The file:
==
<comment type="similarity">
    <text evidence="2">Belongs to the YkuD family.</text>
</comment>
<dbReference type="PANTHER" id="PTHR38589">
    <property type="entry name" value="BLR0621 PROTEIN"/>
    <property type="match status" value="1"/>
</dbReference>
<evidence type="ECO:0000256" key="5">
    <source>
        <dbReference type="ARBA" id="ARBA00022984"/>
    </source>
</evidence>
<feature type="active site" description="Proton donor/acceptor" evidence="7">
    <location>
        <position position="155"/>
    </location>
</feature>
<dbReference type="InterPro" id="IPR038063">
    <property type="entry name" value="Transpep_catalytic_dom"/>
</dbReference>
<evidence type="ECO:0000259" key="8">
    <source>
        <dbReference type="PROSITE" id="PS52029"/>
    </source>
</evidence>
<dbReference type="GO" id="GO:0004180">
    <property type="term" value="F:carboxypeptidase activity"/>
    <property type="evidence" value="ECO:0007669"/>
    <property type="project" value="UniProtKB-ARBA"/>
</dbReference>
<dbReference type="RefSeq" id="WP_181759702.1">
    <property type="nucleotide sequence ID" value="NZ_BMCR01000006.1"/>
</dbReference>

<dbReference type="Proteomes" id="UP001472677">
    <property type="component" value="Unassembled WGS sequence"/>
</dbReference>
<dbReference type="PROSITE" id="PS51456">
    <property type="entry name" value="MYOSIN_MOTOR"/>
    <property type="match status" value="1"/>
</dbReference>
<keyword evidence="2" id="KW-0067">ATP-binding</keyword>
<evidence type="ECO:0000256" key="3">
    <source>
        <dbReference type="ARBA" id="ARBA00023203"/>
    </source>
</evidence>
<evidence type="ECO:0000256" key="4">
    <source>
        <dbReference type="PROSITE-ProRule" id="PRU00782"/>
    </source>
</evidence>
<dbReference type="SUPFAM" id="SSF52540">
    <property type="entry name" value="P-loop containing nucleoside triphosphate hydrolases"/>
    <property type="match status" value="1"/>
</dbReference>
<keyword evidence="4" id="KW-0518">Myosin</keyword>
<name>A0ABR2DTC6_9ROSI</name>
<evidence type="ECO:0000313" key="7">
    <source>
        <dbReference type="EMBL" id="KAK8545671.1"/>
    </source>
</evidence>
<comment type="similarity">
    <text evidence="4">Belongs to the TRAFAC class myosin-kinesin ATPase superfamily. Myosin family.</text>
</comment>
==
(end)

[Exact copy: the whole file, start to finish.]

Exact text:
<comment type="similarity">
    <text evidence="2">Belongs to the YkuD family.</text>
</comment>
<dbReference type="PANTHER" id="PTHR38589">
    <property type="entry name" value="BLR0621 PROTEIN"/>
    <property type="match status" value="1"/>
</dbReference>
<evidence type="ECO:0000256" key="5">
    <source>
        <dbReference type="ARBA" id="ARBA00022984"/>
    </source>
</evidence>
<feature type="active site" description="Proton donor/acceptor" evidence="7">
    <location>
        <position position="155"/>
    </location>
</feature>
<dbReference type="InterPro" id="IPR038063">
    <property type="entry name" value="Transpep_catalytic_dom"/>
</dbReference>
<evidence type="ECO:0000259" key="8">
    <source>
        <dbReference type="PROSITE" id="PS52029"/>
    </source>
</evidence>
<dbReference type="GO" id="GO:0004180">
    <property type="term" value="F:carboxypeptidase activity"/>
    <property type="evidence" value="ECO:0007669"/>
    <property type="project" value="UniProtKB-ARBA"/>
</dbReference>
<dbReference type="RefSeq" id="WP_181759702.1">
    <property type="nucleotide sequence ID" value="NZ_BMCR01000006.1"/>
</dbReference>

<dbReference type="Proteomes" id="UP001472677">
    <property type="component" value="Unassembled WGS sequence"/>
</dbReference>
<dbReference type="PROSITE" id="PS51456">
    <property type="entry name" value="MYOSIN_MOTOR"/>
    <property type="match status" value="1"/>
</dbReference>
<keyword evidence="2" id="KW-0067">ATP-binding</keyword>
<evidence type="ECO:0000256" key="3">
    <source>
        <dbReference type="ARBA" id="ARBA00023203"/>
    </source>
</evidence>
<evidence type="ECO:0000256" key="4">
    <source>
        <dbReference type="PROSITE-ProRule" id="PRU00782"/>
    </source>
</evidence>
<dbReference type="SUPFAM" id="SSF52540">
    <property type="entry name" value="P-loop containing nucleoside triphosphate hydrolases"/>
    <property type="match status" value="1"/>
</dbReference>
<keyword evidence="4" id="KW-0518">Myosin</keyword>
<name>A0ABR2DTC6_9ROSI</name>
<evidence type="ECO:0000313" key="7">
    <source>
        <dbReference type="EMBL" id="KAK8545671.1"/>
    </source>
</evidence>
<comment type="similarity">
    <text evidence="4">Belongs to the TRAFAC class myosin-kinesin ATPase superfamily. Myosin family.</text>
</comment>